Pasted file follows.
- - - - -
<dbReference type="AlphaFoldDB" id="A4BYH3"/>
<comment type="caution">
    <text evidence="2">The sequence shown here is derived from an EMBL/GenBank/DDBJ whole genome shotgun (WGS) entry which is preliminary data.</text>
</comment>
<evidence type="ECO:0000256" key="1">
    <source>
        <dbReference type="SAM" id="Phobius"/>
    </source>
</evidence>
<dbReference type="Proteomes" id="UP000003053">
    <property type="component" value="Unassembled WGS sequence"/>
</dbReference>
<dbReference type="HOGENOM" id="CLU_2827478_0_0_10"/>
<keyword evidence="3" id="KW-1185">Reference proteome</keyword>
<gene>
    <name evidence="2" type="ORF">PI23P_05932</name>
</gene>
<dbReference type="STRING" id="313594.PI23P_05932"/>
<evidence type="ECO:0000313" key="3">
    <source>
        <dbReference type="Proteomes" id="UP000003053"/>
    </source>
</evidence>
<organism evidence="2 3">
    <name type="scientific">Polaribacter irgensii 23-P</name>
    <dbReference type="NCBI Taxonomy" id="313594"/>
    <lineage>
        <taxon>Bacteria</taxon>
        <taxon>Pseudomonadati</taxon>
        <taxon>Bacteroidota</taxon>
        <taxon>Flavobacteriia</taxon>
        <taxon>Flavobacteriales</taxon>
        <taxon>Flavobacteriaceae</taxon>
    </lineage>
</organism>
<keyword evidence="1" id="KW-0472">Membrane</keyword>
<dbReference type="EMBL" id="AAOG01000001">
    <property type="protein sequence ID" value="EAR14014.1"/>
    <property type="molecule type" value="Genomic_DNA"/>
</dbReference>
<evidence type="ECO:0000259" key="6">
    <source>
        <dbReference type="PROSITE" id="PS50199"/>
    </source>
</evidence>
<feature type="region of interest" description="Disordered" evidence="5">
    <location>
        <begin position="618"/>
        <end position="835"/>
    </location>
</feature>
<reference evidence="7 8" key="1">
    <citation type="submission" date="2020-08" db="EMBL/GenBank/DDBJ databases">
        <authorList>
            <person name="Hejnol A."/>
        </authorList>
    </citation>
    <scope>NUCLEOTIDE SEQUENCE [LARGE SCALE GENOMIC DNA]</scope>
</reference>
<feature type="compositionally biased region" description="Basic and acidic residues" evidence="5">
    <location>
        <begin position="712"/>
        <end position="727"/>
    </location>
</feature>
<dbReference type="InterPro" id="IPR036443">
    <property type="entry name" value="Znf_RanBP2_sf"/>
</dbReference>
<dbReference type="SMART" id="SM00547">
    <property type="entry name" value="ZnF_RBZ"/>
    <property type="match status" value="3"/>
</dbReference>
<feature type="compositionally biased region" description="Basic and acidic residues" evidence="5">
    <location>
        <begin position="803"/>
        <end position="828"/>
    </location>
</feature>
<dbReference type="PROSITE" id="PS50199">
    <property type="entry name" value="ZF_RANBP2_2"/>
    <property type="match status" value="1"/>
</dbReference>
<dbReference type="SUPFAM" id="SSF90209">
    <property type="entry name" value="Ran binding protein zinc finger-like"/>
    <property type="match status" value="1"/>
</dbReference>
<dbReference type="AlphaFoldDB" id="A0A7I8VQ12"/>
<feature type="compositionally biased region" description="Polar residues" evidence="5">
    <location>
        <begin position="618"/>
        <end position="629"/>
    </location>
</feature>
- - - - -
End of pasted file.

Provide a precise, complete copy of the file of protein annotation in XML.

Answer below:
<dbReference type="AlphaFoldDB" id="A4BYH3"/>
<comment type="caution">
    <text evidence="2">The sequence shown here is derived from an EMBL/GenBank/DDBJ whole genome shotgun (WGS) entry which is preliminary data.</text>
</comment>
<evidence type="ECO:0000256" key="1">
    <source>
        <dbReference type="SAM" id="Phobius"/>
    </source>
</evidence>
<dbReference type="Proteomes" id="UP000003053">
    <property type="component" value="Unassembled WGS sequence"/>
</dbReference>
<dbReference type="HOGENOM" id="CLU_2827478_0_0_10"/>
<keyword evidence="3" id="KW-1185">Reference proteome</keyword>
<gene>
    <name evidence="2" type="ORF">PI23P_05932</name>
</gene>
<dbReference type="STRING" id="313594.PI23P_05932"/>
<evidence type="ECO:0000313" key="3">
    <source>
        <dbReference type="Proteomes" id="UP000003053"/>
    </source>
</evidence>
<organism evidence="2 3">
    <name type="scientific">Polaribacter irgensii 23-P</name>
    <dbReference type="NCBI Taxonomy" id="313594"/>
    <lineage>
        <taxon>Bacteria</taxon>
        <taxon>Pseudomonadati</taxon>
        <taxon>Bacteroidota</taxon>
        <taxon>Flavobacteriia</taxon>
        <taxon>Flavobacteriales</taxon>
        <taxon>Flavobacteriaceae</taxon>
    </lineage>
</organism>
<keyword evidence="1" id="KW-0472">Membrane</keyword>
<dbReference type="EMBL" id="AAOG01000001">
    <property type="protein sequence ID" value="EAR14014.1"/>
    <property type="molecule type" value="Genomic_DNA"/>
</dbReference>
<evidence type="ECO:0000259" key="6">
    <source>
        <dbReference type="PROSITE" id="PS50199"/>
    </source>
</evidence>
<feature type="region of interest" description="Disordered" evidence="5">
    <location>
        <begin position="618"/>
        <end position="835"/>
    </location>
</feature>
<reference evidence="7 8" key="1">
    <citation type="submission" date="2020-08" db="EMBL/GenBank/DDBJ databases">
        <authorList>
            <person name="Hejnol A."/>
        </authorList>
    </citation>
    <scope>NUCLEOTIDE SEQUENCE [LARGE SCALE GENOMIC DNA]</scope>
</reference>
<feature type="compositionally biased region" description="Basic and acidic residues" evidence="5">
    <location>
        <begin position="712"/>
        <end position="727"/>
    </location>
</feature>
<dbReference type="InterPro" id="IPR036443">
    <property type="entry name" value="Znf_RanBP2_sf"/>
</dbReference>
<dbReference type="SMART" id="SM00547">
    <property type="entry name" value="ZnF_RBZ"/>
    <property type="match status" value="3"/>
</dbReference>
<feature type="compositionally biased region" description="Basic and acidic residues" evidence="5">
    <location>
        <begin position="803"/>
        <end position="828"/>
    </location>
</feature>
<dbReference type="PROSITE" id="PS50199">
    <property type="entry name" value="ZF_RANBP2_2"/>
    <property type="match status" value="1"/>
</dbReference>
<dbReference type="SUPFAM" id="SSF90209">
    <property type="entry name" value="Ran binding protein zinc finger-like"/>
    <property type="match status" value="1"/>
</dbReference>
<dbReference type="AlphaFoldDB" id="A0A7I8VQ12"/>
<feature type="compositionally biased region" description="Polar residues" evidence="5">
    <location>
        <begin position="618"/>
        <end position="629"/>
    </location>
</feature>